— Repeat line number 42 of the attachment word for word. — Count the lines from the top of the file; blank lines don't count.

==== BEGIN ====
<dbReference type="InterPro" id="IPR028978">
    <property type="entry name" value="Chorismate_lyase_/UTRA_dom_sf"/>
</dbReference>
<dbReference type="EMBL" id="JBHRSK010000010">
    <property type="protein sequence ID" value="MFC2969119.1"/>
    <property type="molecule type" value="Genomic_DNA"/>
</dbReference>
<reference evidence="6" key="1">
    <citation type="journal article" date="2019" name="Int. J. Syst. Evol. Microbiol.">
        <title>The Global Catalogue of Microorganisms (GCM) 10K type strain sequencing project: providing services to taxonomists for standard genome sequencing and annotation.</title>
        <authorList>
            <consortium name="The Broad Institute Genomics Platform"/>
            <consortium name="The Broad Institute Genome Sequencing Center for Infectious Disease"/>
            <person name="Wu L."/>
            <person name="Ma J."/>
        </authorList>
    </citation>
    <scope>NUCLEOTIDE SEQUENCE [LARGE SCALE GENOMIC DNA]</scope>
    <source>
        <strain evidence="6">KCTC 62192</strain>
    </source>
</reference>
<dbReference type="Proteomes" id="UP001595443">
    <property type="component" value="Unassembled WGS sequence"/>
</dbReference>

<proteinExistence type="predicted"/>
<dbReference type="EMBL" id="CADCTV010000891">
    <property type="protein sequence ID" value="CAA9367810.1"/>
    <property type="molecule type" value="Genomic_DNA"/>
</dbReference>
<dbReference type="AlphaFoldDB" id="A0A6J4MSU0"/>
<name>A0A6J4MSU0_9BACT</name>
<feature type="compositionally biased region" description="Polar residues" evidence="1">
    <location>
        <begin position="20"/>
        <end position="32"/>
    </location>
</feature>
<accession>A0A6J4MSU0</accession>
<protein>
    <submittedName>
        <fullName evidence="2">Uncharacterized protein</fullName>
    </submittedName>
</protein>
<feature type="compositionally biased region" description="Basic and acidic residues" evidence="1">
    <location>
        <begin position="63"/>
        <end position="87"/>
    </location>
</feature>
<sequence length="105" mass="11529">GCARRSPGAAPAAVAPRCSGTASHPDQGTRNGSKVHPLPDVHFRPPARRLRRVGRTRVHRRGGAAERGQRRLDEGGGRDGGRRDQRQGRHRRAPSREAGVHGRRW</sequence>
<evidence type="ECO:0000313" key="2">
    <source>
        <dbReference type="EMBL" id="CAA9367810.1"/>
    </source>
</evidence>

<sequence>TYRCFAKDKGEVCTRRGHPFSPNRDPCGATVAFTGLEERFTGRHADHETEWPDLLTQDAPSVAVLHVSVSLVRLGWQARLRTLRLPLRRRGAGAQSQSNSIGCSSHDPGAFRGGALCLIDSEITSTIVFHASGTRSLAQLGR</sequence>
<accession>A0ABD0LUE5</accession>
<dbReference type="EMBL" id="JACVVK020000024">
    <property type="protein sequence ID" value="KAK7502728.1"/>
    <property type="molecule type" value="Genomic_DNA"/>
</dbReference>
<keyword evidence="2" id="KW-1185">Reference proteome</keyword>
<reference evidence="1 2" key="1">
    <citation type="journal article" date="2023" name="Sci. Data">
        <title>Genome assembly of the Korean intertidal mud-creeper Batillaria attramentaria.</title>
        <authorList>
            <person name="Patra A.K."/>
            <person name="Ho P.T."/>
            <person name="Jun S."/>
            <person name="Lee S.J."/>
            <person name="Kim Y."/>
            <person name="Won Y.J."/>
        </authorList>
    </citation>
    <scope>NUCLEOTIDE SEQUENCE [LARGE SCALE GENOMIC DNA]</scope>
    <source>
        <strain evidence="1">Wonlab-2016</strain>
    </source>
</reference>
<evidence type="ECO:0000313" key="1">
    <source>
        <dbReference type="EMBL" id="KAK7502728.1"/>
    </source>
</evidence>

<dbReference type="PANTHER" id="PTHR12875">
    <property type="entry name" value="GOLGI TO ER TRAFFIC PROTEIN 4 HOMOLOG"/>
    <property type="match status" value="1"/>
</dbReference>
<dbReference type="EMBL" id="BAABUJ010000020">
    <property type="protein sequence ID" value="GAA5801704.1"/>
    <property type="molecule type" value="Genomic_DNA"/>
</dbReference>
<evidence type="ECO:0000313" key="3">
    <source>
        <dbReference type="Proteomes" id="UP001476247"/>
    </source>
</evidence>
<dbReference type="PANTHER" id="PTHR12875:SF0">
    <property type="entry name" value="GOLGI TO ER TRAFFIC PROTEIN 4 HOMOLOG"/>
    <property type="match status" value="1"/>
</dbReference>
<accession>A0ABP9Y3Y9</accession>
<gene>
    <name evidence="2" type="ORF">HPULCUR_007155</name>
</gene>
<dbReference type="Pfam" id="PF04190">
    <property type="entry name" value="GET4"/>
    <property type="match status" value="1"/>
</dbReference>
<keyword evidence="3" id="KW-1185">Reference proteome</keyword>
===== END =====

        <fullName evidence="2">Uncharacterized protein</fullName>